Indiana University School of Education

  1. On April 24, 2013, a group of current and past Armstrong Teacher Educators at the Indiana University School of Education gathered to discuss handling a school crisis. Watch the complete panel discussion in this video.

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  2. Administrators in the Libertyville, IL Elementary School district have said it more than once—they just like to stick their heads in Danya Greenberg's classroom to watch how she teaches.

    Greenberg, BS '09 with highest distinction from the IU School of Education, teaches in a 1st through 3rd grade special education classroom at Rockland Elementary School, part of the Libertyville (IL) Elementary School district in suburban Chicago. After completing just her third year there, she was a finalist for the prestigious 2012 Golden Apple Award for Excellence in Teaching, given to outstanding teachers in the Chicago area. Greenberg teaches in the Elementary Instructional Program, a special education program she helped implement in the district. She's known for creative ideas, including use of Promethean Boards, iPods, and iPads, to engage her students, and as you'll see in this feature video using computer and video technology to bring reading alive.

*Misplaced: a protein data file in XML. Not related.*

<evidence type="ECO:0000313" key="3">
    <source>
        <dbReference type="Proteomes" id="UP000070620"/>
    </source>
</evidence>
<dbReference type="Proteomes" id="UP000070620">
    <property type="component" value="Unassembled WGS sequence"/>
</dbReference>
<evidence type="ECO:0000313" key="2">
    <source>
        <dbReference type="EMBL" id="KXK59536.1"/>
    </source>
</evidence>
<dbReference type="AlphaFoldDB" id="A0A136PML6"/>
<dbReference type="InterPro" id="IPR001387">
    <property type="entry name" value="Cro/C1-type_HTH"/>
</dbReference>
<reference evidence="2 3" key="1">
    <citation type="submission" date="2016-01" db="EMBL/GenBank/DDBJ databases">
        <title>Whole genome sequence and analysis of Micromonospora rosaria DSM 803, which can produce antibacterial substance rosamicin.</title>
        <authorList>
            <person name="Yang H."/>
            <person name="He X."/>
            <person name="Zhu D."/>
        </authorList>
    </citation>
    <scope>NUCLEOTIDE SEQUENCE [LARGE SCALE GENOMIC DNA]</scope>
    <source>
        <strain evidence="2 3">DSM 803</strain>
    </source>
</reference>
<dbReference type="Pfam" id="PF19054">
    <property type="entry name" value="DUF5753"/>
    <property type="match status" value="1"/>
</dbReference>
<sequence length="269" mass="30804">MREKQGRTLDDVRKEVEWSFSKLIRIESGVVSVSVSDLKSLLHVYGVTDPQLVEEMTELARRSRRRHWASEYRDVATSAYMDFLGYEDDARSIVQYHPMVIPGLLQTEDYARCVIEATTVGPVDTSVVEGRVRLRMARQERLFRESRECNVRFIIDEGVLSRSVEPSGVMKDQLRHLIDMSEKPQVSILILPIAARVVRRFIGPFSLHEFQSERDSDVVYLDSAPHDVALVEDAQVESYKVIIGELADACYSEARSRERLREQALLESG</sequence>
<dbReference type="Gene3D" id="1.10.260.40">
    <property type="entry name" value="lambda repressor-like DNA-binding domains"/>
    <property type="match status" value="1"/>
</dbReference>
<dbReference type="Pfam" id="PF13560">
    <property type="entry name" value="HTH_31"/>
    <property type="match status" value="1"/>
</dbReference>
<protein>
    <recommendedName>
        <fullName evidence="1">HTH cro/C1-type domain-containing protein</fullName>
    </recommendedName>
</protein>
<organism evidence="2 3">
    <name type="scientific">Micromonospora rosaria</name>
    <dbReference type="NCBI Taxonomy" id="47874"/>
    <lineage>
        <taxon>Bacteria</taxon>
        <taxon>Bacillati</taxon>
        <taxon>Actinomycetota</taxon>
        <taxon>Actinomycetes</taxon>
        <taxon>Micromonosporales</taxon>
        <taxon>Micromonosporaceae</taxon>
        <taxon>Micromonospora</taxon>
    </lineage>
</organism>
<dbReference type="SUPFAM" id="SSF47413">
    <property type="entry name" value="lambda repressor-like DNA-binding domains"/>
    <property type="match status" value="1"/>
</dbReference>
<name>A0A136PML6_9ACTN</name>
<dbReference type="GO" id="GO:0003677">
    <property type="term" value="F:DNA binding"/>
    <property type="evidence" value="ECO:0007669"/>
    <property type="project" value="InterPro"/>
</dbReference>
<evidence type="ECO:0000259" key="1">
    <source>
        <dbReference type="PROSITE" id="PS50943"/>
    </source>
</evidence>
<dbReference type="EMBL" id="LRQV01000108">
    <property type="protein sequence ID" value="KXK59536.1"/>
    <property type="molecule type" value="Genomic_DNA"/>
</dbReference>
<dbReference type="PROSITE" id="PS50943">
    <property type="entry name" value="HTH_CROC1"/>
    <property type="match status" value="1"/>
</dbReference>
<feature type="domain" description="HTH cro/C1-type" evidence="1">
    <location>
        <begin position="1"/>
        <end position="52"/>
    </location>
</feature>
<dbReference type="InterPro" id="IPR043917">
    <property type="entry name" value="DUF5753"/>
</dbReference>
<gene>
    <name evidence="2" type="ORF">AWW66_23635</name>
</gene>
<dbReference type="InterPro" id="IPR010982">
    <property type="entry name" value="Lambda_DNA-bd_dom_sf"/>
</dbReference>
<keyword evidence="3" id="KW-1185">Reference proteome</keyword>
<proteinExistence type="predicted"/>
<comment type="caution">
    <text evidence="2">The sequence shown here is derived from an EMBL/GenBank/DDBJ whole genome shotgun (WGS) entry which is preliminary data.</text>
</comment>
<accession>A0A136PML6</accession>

Greenberg earned her early-career honor as a Golden Apple finalist out of a pool of 560 nominations. The well-known Chicago-area award has honored teachers for 28 years. Greenberg was one of the youngest finalists named in 2012.

    To get an idea of just what kind of impression she has made, you only have to hear from others who work with her. "Miss Greenberg creates an environment that nurtures student growth and allows children to take pride in their accomplishments," said Marilynn Menuey, director of special education for Libertyville Elementary District 70 in an article published by the Chicago Tribune. "It is inspiring to watch her engage her students in the excitement of learning."

    "She creates a positive and nurturing environment for her students," said Libertyville Elementary District 70 Superintendent Dr. Guy Schumacher. "It is evident that the children love coming to school and genuinely love their teacher. It is an honor to have Danya on the staff. She brings much to the classroom, Rockland School, and District 70 as a whole."